The Peril of Antibiotic Use on FarmsBy THE EDITORIAL BOARD of the New York Times
Published: December 21, 2013
After years of inaction, the Food and Drug Administration has finally taken an important (that's debatable) step to reduce the use of medically important antibiotics in animal feed. The goal is to curb the rise of bacteria that become resistant to antibiotics used in both human and veterinary medicine.
Earlier this month, the F.D.A. issued a new policy asking drug companies to revise their labels voluntarily to remove statements indicating that the antibiotics can be used to promote growth in livestock. Such a labeling change would make it illegal to use the antibiotics for that purpose. Companies that comply will also have to ensure that the use of the drugs to treat, control or prevent disease in animals is authorized and overseen by veterinarians.
This step depends on the willing cooperation of the drug makers, which will have three months to tell the agency whether they will change the labels, and up to three years to carry out the new rules. Two major manufacturers have already said they will do so.
The rampant use of antibiotics in agriculture has been alarming. The drugs are given not just to treat sick animals, but added in low doses to animal feed or water to speed the growth of cattle, pigs and chickens, thus reducing costs for the producers. Such widespread use of antibiotics in healthy animals has stimulated the emergence of bacterial strains that are resistant to antibiotics and capable of passing their resistance to human pathogens, many of which can no longer be treated by drugs that were once effective against them.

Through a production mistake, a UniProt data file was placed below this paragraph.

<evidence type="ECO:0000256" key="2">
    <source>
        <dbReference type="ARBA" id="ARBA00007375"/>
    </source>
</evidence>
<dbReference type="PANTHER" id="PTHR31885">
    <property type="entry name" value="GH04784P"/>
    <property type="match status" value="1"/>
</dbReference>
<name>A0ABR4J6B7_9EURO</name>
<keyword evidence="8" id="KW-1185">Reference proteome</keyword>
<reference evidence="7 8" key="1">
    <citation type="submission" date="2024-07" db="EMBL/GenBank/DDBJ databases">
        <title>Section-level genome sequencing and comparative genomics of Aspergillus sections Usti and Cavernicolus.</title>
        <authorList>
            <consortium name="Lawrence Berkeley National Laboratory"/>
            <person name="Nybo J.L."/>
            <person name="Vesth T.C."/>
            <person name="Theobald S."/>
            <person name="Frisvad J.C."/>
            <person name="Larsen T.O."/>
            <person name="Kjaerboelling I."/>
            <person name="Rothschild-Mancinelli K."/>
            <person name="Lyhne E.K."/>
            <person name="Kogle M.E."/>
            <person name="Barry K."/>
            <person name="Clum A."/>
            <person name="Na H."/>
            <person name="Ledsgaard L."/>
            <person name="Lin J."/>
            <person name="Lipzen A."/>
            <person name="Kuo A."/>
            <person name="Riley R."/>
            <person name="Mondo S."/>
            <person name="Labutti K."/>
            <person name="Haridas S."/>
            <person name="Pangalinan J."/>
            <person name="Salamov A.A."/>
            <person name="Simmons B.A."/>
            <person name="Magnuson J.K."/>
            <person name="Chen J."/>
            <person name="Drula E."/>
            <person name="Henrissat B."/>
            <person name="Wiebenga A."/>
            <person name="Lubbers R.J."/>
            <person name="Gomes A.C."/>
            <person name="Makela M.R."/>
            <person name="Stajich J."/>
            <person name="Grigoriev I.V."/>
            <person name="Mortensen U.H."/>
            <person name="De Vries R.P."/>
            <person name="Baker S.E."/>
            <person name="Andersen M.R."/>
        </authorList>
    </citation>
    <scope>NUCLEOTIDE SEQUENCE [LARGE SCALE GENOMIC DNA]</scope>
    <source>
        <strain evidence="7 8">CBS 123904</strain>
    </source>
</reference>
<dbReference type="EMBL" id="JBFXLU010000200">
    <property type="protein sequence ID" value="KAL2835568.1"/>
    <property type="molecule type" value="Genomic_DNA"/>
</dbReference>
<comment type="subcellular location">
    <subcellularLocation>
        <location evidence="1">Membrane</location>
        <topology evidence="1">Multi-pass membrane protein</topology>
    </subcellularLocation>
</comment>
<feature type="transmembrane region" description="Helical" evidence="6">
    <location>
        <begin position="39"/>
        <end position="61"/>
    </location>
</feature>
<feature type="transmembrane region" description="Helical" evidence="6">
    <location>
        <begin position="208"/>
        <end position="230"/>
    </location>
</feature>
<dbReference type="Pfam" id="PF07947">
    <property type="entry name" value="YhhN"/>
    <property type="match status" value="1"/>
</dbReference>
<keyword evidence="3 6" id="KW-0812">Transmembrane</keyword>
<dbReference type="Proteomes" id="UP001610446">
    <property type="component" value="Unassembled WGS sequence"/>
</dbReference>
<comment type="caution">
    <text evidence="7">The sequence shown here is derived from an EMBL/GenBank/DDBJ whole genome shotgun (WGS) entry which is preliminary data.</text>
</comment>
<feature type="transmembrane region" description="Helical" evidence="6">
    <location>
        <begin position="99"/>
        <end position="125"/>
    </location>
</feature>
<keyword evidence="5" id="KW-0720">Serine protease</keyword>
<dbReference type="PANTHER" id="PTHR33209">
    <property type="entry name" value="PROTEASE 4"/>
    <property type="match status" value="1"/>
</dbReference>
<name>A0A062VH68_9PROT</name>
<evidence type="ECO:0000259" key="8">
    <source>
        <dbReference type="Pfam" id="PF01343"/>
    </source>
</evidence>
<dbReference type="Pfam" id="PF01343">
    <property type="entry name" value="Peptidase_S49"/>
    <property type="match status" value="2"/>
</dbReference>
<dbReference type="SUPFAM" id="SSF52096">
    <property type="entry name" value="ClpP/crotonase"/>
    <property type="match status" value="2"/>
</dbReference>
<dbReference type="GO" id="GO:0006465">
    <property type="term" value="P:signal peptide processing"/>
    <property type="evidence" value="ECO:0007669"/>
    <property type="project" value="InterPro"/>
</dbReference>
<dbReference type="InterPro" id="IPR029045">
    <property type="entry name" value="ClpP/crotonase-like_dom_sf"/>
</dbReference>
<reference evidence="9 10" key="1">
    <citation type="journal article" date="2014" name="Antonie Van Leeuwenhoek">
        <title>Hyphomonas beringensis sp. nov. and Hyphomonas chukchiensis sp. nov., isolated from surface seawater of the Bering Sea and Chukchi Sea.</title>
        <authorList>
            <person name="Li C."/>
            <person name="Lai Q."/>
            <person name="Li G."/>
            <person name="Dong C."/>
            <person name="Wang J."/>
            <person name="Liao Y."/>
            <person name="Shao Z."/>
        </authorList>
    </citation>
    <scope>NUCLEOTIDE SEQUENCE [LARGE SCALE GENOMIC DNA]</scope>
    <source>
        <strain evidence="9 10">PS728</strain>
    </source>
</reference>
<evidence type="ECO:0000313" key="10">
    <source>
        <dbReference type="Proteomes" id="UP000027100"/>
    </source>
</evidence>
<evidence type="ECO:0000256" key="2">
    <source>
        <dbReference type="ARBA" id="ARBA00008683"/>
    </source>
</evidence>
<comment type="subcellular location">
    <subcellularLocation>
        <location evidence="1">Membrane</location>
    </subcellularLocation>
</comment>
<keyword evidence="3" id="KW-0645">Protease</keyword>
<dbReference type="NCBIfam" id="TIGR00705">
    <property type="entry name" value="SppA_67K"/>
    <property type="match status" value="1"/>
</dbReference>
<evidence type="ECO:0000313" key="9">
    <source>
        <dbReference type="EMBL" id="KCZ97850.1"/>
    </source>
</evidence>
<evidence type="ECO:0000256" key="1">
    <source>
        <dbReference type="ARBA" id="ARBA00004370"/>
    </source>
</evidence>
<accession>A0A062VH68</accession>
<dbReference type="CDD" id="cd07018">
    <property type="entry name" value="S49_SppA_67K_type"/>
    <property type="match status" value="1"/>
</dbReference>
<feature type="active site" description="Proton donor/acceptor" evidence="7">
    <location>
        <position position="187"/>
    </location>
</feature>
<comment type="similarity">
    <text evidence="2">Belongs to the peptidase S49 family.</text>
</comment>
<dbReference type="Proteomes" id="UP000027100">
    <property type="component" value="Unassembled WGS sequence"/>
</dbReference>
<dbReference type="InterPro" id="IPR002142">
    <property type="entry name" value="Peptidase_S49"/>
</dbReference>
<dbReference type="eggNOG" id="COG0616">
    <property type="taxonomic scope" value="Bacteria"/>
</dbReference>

Each year, at least two million Americans fall ill — and 23,000 die — from antibiotic-resistant infections. Doctors are partly to blame because many prescribe antibiotics for conditions like colds that can’t be cured with such drugs. The Centers for Disease Control and Prevention estimated in September that up to half of the antibiotics prescribed for humans are not needed or are used inappropriately. It added, however, that overuse of antibiotics on farms contributed to the problem.
The F.D.A.’s new policy was praised as an important step by some experts and groups, including David Kessler, a former F.D.A. commissioner long critical of the overuse of antibiotics, the American Academy of Pediatrics and The Pew Charitable Trusts, a strong proponent of reducing antibiotic use in animals. Others like the Natural Resources Defense Council and two Democratic congresswomen, Louise Slaughter of New York and Rosa DeLauro of Connecticut, argue that the new policy is not sufficiently restrictive because it will still allow farms to administer antibiotics to healthy livestock to prevent disease — a potential loophole that could lead to indiscriminate use. Preventive use is particularly common in factory farms where animals are jammed together in pens where disease can spread rapidly.
A move to end the use of antibiotics to promote growth, while a strong first step, does not go far enough. The F.D.A. ought to limit antibiotic use to treating animals that are already sick or in special circumstances where a healthy animal is likely to become sick. The risks to public health from resistant bacteria require a stringent response.